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Monday, March 27, 2023

Existential dilemmas


Short on ideas and stimulus, the BJP is a pale shadow of what it was 20 years ago as spearhead of the temple agitation, says Anil Pandey
ANIL PANDEY | Issue Dated: December 9, 2012, New Delhi
Tags : BJP | Nitin Gadkari | Uma Bharti | Kalyan Singh | Rajeev Pratap Rudy | Govindacharya |

Party workers who once metamorphosed the BJP into a 50-seat plus Lok Sabha entity in Uttar Pradesh, can now only let out wishful sighs. "The party has been cursed by Lord Rama," says one hardcore Rashtriya Swayamsevak Sangh (RSS) worker, one among the many who propelled the flag of saffron brotherhood in the country's most significant political belt in the crucial 1990s.

A lot of water has flown under the Gomti and Saryu since the days of the Ayodhya temple movement when the BJP registered a climb hitherto unseen in Indian politics – from 2 to 182 Lok Sabha seats.

More recently, it has fallen victim to traditional Indian bugbears: infighting and groups openly gunning for each other. The two trends that have come to dominate the party in the last five years or so have led to derisive asides like "How can a party grow old before attaining youth" -  and words to that effect.

When Nitin Gadkari became the party president, it was felt that things would improve. To be fair, Gadkari tried. He ensured that big leaders in the party left their air conditioned rooms in Delhi to move out to address block level meetings. He did his level best to neutralise the influential and so-called D4 – the Delhi quartet of Arun Jaitly, Sushma Swaraj, Venkiah Naidu and Anant Kumar.He moved hard towards activating moribund party organisations and fronts. Keeping in mind the 2014 general elections, the party has worked towards making its presence felt in untapped areas like unions of fishermen, handloom workers and unorganised  labour.

Aware that Uttar Pradesh needs utmost attention, Kalyan Singh is set to stage a second comeback in the party. He is well regarded among the OBC and forward castes. As is Uma Bharti, who is being brought in to further give a fillip to the substantial non-Yadav OBC vote bank. In the 1990s, it was the combined weight of the upper caste and most backward caste (MBC) vote that had propelled the BJP.

Says senior journalist Ram Bahadur Rai, a long time BJP tracker, "Nitin Gadkari is well liked by party workers. One big reason for this is he is not in the prime ministerial race. But there is a conspiracy to malign and oust him."

Infighting is by no means new to the BJP, the seeds of which were laid down as early as 1999. The well chronicled tussle between Atal Behari Vajpayee and LK Advani virtually divided the party into two halves and the catch all slogan of a "Party with a difference" began to look thinner as the NDA bandwagon began its forward roll.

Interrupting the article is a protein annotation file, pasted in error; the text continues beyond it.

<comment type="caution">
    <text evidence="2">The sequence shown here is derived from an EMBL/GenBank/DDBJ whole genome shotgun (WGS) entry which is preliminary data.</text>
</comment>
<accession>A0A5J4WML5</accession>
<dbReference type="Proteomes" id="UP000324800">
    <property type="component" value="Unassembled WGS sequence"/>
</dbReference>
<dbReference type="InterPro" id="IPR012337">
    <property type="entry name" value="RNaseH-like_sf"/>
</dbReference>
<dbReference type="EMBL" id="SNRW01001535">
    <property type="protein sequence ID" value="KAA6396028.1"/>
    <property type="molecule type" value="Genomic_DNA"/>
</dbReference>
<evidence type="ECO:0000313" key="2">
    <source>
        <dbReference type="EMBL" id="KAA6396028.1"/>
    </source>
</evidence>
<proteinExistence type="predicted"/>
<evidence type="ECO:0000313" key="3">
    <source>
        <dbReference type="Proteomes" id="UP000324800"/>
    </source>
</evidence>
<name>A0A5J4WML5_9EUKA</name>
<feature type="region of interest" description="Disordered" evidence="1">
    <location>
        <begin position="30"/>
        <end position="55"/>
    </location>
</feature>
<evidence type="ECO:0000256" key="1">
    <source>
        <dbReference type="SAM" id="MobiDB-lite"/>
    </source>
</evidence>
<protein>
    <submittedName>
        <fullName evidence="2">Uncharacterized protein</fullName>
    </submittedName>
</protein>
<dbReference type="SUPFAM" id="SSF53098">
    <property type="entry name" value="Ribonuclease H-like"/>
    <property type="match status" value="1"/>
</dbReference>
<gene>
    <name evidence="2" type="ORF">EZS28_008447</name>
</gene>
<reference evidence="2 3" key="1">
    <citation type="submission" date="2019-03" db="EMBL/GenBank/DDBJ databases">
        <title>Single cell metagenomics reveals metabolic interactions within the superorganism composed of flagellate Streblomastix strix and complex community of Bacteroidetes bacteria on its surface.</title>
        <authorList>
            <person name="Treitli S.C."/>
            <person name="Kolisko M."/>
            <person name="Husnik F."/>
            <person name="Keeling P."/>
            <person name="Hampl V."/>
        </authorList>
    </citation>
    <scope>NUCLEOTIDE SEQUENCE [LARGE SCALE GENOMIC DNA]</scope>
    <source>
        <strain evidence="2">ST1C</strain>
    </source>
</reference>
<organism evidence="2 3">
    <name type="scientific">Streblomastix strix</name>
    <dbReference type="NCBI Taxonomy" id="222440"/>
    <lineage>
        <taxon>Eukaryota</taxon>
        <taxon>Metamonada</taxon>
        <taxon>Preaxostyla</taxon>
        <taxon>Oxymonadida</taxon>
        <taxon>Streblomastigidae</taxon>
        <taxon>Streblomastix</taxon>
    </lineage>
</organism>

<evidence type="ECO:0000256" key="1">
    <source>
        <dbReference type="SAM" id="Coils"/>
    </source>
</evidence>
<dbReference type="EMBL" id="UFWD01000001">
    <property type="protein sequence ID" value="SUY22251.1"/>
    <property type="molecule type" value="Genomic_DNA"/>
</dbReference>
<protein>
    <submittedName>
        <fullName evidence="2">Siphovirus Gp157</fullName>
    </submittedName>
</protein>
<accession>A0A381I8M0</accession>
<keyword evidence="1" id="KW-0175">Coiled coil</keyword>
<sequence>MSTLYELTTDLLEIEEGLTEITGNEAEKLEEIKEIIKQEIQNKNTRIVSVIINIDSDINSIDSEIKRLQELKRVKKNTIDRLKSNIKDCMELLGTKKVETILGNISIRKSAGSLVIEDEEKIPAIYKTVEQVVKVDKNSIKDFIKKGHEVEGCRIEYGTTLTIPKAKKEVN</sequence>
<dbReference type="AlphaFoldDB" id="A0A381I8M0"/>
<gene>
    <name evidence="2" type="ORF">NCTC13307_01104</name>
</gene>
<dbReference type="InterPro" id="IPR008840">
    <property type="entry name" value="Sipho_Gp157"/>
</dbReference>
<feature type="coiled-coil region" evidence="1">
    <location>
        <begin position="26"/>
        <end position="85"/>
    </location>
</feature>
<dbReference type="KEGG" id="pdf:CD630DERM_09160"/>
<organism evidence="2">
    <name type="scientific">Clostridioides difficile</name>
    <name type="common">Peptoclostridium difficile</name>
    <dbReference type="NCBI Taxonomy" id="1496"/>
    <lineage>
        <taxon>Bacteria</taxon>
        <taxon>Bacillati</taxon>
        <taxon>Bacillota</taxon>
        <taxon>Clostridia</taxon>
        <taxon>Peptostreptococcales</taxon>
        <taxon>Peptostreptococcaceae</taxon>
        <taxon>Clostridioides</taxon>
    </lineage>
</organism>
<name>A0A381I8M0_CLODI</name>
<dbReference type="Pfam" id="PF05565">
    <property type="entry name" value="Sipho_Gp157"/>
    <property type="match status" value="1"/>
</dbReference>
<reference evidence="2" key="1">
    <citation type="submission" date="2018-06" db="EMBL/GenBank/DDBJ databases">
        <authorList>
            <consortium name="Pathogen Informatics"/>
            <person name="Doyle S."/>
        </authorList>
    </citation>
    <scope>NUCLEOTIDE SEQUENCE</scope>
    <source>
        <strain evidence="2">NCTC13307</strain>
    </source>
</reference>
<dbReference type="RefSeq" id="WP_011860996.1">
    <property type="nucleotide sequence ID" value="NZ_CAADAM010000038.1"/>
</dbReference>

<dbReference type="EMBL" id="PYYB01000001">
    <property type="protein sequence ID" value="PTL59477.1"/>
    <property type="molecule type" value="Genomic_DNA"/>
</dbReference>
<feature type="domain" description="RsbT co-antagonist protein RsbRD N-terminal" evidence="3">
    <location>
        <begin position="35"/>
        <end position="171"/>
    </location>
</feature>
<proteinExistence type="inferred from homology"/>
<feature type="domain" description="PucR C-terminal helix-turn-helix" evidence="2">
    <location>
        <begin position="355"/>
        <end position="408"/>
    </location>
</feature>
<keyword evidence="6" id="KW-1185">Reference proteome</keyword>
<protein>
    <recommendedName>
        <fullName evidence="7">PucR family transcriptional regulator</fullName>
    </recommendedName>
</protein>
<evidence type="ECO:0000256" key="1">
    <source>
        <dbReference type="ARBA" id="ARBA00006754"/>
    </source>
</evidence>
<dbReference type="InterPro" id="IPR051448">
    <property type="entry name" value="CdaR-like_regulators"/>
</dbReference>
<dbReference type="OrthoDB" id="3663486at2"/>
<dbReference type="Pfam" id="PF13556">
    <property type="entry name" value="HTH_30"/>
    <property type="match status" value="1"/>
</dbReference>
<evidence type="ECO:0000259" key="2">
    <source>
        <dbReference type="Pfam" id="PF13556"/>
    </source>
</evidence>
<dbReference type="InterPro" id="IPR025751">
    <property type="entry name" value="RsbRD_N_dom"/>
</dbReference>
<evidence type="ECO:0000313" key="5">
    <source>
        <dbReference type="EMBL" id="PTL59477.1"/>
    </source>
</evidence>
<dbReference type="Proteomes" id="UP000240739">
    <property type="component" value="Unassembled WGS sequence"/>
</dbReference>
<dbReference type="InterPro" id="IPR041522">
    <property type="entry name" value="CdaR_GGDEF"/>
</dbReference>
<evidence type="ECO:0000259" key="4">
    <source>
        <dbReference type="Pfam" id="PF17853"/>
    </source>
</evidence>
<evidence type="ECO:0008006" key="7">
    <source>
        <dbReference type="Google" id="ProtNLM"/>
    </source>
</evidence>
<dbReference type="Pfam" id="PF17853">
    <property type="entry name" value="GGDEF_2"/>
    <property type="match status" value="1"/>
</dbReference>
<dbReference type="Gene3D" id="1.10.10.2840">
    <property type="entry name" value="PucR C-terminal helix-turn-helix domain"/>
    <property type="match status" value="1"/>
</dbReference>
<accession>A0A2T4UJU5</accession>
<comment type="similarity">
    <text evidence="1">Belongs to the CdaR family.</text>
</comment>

"The way in which the BJP made compromises to keep itself in power disappointed many in the Sangh pantheon. In the absence of their support, the NDA government lost the elections in 2004. Since then, it has been a downhill drivel. They have moved away from their core issues of Hindutva and Ram Mandir," confides an RSS insider.

That appears to be a serious point of debate because RSS leaders say that these issues were given up by the BJP as early as the 2002 UP Assembly election manifesto. The results were clear in the 2009 general elections because the party, away from its core issues and core constituency, was unable to cash in on anti-incumbency.

It was in these circumstances that the RSS initiated moves to induct new blood. On the instructions of RSS chief Bhagwat, oldies like Advani and Murli Manohar Joshi were kept out of the poll committee meetings and the reins of power handed over to the likes of Gadkari.

Says Rai, "The BJP has betrayed its workers and supporters. They have not been able to convert their slogans into reality. As a result, people have lost faith and by the looks of it, this trust deficit is not ending anytime soon.''

There could be a good reason for this discontent. The reality is that in the last 30 years or so, the BJP has not been able to become an all India party. It has roots in north India but is very weak – to nonexistent – in south India. They were able to make an impact in Karnataka but since then, the party has been mired in factionalism and post-Yedyurrapa, it is nearly certain that they will be voted out of power when the state goes to polls next.
Corruption charges against Gadkari have triggered a fresh round of infighting and leaders are not above issuing public statements, much to the detriment of the BJP.

Insiders attribute this more to personal differences than anything political. They say Ram Jethmalani wanted to send his son Mahesh to the Rajya Sabha: on not getting the deal, he trained his guns on Gadkari. As did former Union minister Yashwant Sinha, who harboured chief ministerial ambitions for Jharkhand.